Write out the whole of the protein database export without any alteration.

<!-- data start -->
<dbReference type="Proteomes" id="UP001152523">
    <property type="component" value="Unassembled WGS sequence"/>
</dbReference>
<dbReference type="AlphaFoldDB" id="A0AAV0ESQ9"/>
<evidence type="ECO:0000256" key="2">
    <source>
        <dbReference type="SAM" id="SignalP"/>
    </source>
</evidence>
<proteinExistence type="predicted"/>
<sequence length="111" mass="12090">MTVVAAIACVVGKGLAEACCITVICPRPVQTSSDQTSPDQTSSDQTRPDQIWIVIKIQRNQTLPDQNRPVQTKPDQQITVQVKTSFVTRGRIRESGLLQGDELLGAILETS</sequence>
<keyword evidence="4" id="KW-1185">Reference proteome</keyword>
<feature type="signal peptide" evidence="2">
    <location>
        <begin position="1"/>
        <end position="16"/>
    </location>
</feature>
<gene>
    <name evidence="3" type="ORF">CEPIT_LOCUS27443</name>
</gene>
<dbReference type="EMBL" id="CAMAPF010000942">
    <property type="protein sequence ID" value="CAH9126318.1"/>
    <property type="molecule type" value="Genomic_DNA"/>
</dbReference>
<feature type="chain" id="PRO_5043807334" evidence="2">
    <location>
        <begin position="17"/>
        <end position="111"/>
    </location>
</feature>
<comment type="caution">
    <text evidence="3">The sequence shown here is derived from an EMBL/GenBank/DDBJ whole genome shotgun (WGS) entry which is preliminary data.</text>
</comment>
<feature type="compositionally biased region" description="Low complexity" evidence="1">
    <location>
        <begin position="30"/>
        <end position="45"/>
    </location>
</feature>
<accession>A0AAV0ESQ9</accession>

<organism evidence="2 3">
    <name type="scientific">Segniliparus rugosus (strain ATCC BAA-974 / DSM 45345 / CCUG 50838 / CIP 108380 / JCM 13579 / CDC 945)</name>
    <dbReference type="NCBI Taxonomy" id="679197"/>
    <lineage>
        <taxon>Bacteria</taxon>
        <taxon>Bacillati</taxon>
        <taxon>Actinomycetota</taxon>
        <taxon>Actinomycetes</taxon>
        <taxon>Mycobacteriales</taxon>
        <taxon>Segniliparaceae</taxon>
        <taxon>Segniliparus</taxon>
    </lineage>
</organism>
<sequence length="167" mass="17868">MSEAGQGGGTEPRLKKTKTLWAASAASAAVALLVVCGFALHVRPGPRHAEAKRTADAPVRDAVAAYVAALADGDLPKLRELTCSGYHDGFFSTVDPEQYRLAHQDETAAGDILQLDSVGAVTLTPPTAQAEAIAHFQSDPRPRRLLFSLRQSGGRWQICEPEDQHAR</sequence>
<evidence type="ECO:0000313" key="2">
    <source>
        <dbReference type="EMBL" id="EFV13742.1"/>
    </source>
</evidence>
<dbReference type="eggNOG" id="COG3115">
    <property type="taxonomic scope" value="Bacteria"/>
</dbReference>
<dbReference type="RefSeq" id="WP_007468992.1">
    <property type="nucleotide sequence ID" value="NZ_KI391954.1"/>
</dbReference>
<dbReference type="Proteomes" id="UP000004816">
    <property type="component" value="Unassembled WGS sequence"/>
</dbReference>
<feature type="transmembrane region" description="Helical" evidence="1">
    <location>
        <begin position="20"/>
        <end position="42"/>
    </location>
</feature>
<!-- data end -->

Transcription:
<dbReference type="Proteomes" id="UP001152523">
    <property type="component" value="Unassembled WGS sequence"/>
</dbReference>
<dbReference type="AlphaFoldDB" id="A0AAV0ESQ9"/>
<evidence type="ECO:0000256" key="2">
    <source>
        <dbReference type="SAM" id="SignalP"/>
    </source>
</evidence>
<proteinExistence type="predicted"/>
<sequence length="111" mass="12090">MTVVAAIACVVGKGLAEACCITVICPRPVQTSSDQTSPDQTSSDQTRPDQIWIVIKIQRNQTLPDQNRPVQTKPDQQITVQVKTSFVTRGRIRESGLLQGDELLGAILETS</sequence>
<keyword evidence="4" id="KW-1185">Reference proteome</keyword>
<feature type="signal peptide" evidence="2">
    <location>
        <begin position="1"/>
        <end position="16"/>
    </location>
</feature>
<gene>
    <name evidence="3" type="ORF">CEPIT_LOCUS27443</name>
</gene>
<dbReference type="EMBL" id="CAMAPF010000942">
    <property type="protein sequence ID" value="CAH9126318.1"/>
    <property type="molecule type" value="Genomic_DNA"/>
</dbReference>
<feature type="chain" id="PRO_5043807334" evidence="2">
    <location>
        <begin position="17"/>
        <end position="111"/>
    </location>
</feature>
<comment type="caution">
    <text evidence="3">The sequence shown here is derived from an EMBL/GenBank/DDBJ whole genome shotgun (WGS) entry which is preliminary data.</text>
</comment>
<feature type="compositionally biased region" description="Low complexity" evidence="1">
    <location>
        <begin position="30"/>
        <end position="45"/>
    </location>
</feature>
<accession>A0AAV0ESQ9</accession>

<organism evidence="2 3">
    <name type="scientific">Segniliparus rugosus (strain ATCC BAA-974 / DSM 45345 / CCUG 50838 / CIP 108380 / JCM 13579 / CDC 945)</name>
    <dbReference type="NCBI Taxonomy" id="679197"/>
    <lineage>
        <taxon>Bacteria</taxon>
        <taxon>Bacillati</taxon>
        <taxon>Actinomycetota</taxon>
        <taxon>Actinomycetes</taxon>
        <taxon>Mycobacteriales</taxon>
        <taxon>Segniliparaceae</taxon>
        <taxon>Segniliparus</taxon>
    </lineage>
</organism>
<sequence length="167" mass="17868">MSEAGQGGGTEPRLKKTKTLWAASAASAAVALLVVCGFALHVRPGPRHAEAKRTADAPVRDAVAAYVAALADGDLPKLRELTCSGYHDGFFSTVDPEQYRLAHQDETAAGDILQLDSVGAVTLTPPTAQAEAIAHFQSDPRPRRLLFSLRQSGGRWQICEPEDQHAR</sequence>
<evidence type="ECO:0000313" key="2">
    <source>
        <dbReference type="EMBL" id="EFV13742.1"/>
    </source>
</evidence>
<dbReference type="eggNOG" id="COG3115">
    <property type="taxonomic scope" value="Bacteria"/>
</dbReference>
<dbReference type="RefSeq" id="WP_007468992.1">
    <property type="nucleotide sequence ID" value="NZ_KI391954.1"/>
</dbReference>
<dbReference type="Proteomes" id="UP000004816">
    <property type="component" value="Unassembled WGS sequence"/>
</dbReference>
<feature type="transmembrane region" description="Helical" evidence="1">
    <location>
        <begin position="20"/>
        <end position="42"/>
    </location>
</feature>